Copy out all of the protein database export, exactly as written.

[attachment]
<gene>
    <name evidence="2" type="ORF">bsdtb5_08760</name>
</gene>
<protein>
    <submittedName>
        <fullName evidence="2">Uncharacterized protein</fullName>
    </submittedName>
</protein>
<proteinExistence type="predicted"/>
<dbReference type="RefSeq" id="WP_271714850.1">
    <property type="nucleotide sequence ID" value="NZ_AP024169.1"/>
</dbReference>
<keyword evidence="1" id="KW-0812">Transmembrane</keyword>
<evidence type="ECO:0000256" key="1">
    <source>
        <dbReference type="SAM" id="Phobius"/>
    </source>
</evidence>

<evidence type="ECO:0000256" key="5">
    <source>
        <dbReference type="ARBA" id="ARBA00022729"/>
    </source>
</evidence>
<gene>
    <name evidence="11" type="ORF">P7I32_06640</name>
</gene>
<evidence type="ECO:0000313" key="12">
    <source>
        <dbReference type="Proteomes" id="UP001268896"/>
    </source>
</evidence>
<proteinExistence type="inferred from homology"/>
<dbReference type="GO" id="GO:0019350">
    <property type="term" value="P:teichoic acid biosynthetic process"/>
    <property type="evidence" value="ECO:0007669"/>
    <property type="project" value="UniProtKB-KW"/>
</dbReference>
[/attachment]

<gene>
    <name evidence="2" type="ORF">bsdtb5_08760</name>
</gene>
<protein>
    <submittedName>
        <fullName evidence="2">Uncharacterized protein</fullName>
    </submittedName>
</protein>
<proteinExistence type="predicted"/>
<dbReference type="RefSeq" id="WP_271714850.1">
    <property type="nucleotide sequence ID" value="NZ_AP024169.1"/>
</dbReference>
<keyword evidence="1" id="KW-0812">Transmembrane</keyword>
<evidence type="ECO:0000256" key="1">
    <source>
        <dbReference type="SAM" id="Phobius"/>
    </source>
</evidence>

<evidence type="ECO:0000256" key="5">
    <source>
        <dbReference type="ARBA" id="ARBA00022729"/>
    </source>
</evidence>
<gene>
    <name evidence="11" type="ORF">P7I32_06640</name>
</gene>
<evidence type="ECO:0000313" key="12">
    <source>
        <dbReference type="Proteomes" id="UP001268896"/>
    </source>
</evidence>
<proteinExistence type="inferred from homology"/>
<dbReference type="GO" id="GO:0019350">
    <property type="term" value="P:teichoic acid biosynthetic process"/>
    <property type="evidence" value="ECO:0007669"/>
    <property type="project" value="UniProtKB-KW"/>
</dbReference>